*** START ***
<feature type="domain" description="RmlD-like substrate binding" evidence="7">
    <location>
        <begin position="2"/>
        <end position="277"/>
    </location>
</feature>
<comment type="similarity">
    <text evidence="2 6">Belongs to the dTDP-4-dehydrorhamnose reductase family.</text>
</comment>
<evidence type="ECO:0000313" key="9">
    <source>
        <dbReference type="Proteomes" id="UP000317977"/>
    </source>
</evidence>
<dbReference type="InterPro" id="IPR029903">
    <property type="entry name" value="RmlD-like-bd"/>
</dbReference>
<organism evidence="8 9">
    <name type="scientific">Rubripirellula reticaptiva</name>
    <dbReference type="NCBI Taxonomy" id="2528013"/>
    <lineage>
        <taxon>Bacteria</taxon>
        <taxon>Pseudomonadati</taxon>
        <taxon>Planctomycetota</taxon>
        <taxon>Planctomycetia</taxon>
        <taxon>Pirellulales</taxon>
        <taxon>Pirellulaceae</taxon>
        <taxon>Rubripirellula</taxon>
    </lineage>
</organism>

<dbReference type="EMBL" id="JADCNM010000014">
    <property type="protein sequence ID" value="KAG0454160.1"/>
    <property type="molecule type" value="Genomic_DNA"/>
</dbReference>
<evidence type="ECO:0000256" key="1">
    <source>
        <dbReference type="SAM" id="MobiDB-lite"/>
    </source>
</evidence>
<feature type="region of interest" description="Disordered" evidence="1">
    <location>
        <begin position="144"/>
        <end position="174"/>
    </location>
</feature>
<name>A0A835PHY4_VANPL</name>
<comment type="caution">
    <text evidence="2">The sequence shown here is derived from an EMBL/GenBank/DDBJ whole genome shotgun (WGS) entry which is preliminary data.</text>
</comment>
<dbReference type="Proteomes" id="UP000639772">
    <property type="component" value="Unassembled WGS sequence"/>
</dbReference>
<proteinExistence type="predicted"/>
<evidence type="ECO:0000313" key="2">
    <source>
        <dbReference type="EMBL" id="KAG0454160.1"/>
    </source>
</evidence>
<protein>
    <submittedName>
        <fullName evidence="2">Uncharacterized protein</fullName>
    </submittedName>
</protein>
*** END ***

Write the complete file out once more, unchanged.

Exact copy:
<feature type="domain" description="RmlD-like substrate binding" evidence="7">
    <location>
        <begin position="2"/>
        <end position="277"/>
    </location>
</feature>
<comment type="similarity">
    <text evidence="2 6">Belongs to the dTDP-4-dehydrorhamnose reductase family.</text>
</comment>
<evidence type="ECO:0000313" key="9">
    <source>
        <dbReference type="Proteomes" id="UP000317977"/>
    </source>
</evidence>
<dbReference type="InterPro" id="IPR029903">
    <property type="entry name" value="RmlD-like-bd"/>
</dbReference>
<organism evidence="8 9">
    <name type="scientific">Rubripirellula reticaptiva</name>
    <dbReference type="NCBI Taxonomy" id="2528013"/>
    <lineage>
        <taxon>Bacteria</taxon>
        <taxon>Pseudomonadati</taxon>
        <taxon>Planctomycetota</taxon>
        <taxon>Planctomycetia</taxon>
        <taxon>Pirellulales</taxon>
        <taxon>Pirellulaceae</taxon>
        <taxon>Rubripirellula</taxon>
    </lineage>
</organism>

<dbReference type="EMBL" id="JADCNM010000014">
    <property type="protein sequence ID" value="KAG0454160.1"/>
    <property type="molecule type" value="Genomic_DNA"/>
</dbReference>
<evidence type="ECO:0000256" key="1">
    <source>
        <dbReference type="SAM" id="MobiDB-lite"/>
    </source>
</evidence>
<feature type="region of interest" description="Disordered" evidence="1">
    <location>
        <begin position="144"/>
        <end position="174"/>
    </location>
</feature>
<name>A0A835PHY4_VANPL</name>
<comment type="caution">
    <text evidence="2">The sequence shown here is derived from an EMBL/GenBank/DDBJ whole genome shotgun (WGS) entry which is preliminary data.</text>
</comment>
<dbReference type="Proteomes" id="UP000639772">
    <property type="component" value="Unassembled WGS sequence"/>
</dbReference>
<proteinExistence type="predicted"/>
<evidence type="ECO:0000313" key="2">
    <source>
        <dbReference type="EMBL" id="KAG0454160.1"/>
    </source>
</evidence>
<protein>
    <submittedName>
        <fullName evidence="2">Uncharacterized protein</fullName>
    </submittedName>
</protein>